Despite legal advice that he erase his social media presence during the court proceedings, Chris instead leaned into the sizable online following he had amassed as “that hiker guy” and created his alter ego, Mountain Mic, inspired by the Mountain Mike’s pizza chain but changed to “Mic” (short for “microphone”) as a way of celebrating the finding of his voice and overcoming insurmountable odds. Several years later he would take two leaves of absence from work—one to be in court for a civil lawsuit connected to the abuse he endured and another to check himself into an intensive outpatient mental health program to address his past and present trauma. Chris put his struggles and triumphs out there for all to see. “I was inspired to tell my story,” he said. “By me being open and honest about my experiences, it then empowered the listener to start disclosing their own traumas which I would have never expected. In retrospect it all makes sense, but back then it used to trip me out.”
Not lost on Chris is the reality that being a Black, queer man on the trails still invites microagressions that, while not inherently ill-intentioned, can be frustrating. “If I’m on a hiking trail and I make eye contact with fellow hikers, I will usually greet them with a ‘hello’ or ‘good morning,’ stated Chris. “Usually in return, I get greeted with some variation of ‘what’s up, bro?’ which is irritating because a simple ‘hello’ back would have sufficed.” And then there is the “what brings you out here?” question, which Chris revealed can often feel like an insulting way of implying he is lost, unprepared or not in his element, especially since “in most cases, I’m usually the more experienced hiker.” Chris admits that he has become more cognizant of his wardrobe in relationship to the diverse communities he meets on the trail. He describes his aesthetic as “street spiritual wear,” which usually features a lot of color and non-traditional hiking attire.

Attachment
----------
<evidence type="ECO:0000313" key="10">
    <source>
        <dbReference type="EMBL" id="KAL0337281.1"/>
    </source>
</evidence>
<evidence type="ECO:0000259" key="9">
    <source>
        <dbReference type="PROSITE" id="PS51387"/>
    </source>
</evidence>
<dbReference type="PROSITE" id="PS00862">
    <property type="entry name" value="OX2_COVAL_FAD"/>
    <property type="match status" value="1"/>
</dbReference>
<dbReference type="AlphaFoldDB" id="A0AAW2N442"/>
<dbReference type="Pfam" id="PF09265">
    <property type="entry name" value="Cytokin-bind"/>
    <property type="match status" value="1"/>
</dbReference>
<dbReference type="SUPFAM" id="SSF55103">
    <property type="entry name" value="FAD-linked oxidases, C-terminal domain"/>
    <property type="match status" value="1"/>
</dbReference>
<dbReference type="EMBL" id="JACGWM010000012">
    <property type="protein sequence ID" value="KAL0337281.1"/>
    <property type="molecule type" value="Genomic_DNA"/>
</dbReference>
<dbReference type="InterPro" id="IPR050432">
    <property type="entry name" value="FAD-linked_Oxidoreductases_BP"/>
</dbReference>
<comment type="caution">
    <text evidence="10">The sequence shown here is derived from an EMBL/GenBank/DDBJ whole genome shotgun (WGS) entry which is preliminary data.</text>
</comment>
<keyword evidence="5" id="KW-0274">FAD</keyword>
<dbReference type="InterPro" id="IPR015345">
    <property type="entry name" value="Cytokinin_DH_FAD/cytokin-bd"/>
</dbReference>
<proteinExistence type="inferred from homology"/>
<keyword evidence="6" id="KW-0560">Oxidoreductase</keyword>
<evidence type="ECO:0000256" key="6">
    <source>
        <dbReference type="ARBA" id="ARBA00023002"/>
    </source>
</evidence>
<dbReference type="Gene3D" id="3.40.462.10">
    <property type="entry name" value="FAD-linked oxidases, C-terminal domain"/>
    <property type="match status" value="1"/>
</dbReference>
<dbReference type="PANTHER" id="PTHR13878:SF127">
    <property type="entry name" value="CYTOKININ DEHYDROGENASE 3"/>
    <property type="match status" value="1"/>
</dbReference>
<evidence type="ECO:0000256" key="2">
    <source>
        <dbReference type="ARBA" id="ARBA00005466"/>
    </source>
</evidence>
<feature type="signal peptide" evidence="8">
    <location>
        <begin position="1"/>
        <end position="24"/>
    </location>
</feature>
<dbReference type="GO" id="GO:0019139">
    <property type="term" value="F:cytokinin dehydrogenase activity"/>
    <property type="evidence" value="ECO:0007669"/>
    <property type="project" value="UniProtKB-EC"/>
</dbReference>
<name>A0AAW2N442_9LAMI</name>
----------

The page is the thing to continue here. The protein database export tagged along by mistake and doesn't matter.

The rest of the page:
The work Chris has been doing around the outdoors for the last decade has taken on new meaning with the focus on systemic racism and police brutality in the wake of the killings of George Floyd, Breonna Taylor, Ahmaud Arbery and others. “It’s been an interesting and pivotal time for me. Because I live in downtown Los Angeles, I was right in the heart of all of the protests and social unrest,” said Chris. “Unfortunately, my body reacted negatively to all of the demonstrations and I couldn’t stand up straight for a week.” Undaunted, he decided to use his voice on social media and form Occupy: Hike (“filling white spaces with Black faces” and promoting the healing powers of nature). He has been lifted by his followers’ vocal support of the Black Lives Matter movement and inspired by new connections to the greater hiking community.
Moving forward, Chris hopes that efforts to address these issues and diversify the outdoors don’t become a passing fad. “I think it always goes back to representation,” he stated. “If you don’t see yourself or someone that looks like you in a space, what motivates you to try it? I think more outdoor brands and companies need to do a better job with representation. Put us on your traveling shows, feature us in your marketing campaigns. Hell, create nonprofits to bring more BIPOC youth into the space. It’s as simple as that!” Chris has contributed to the movement by creating Occupy: Hike and two other brands: TrapHike (“the most lit group hike ever”) and DestinationHL (“the ultimate luxury hiking travel experience” centered around self-realization). Through his ventures, Chris continues to model the positive attributes that transformed a life of trauma into one of endless possibilities.
“I think there’s something powerful about a Black man being vulnerable that just inspires the vulnerability of others.”
Follow the adventures of Mountain Mic on Instagram (@mountain_mic), Facebook, Twitter, YouTube and his website.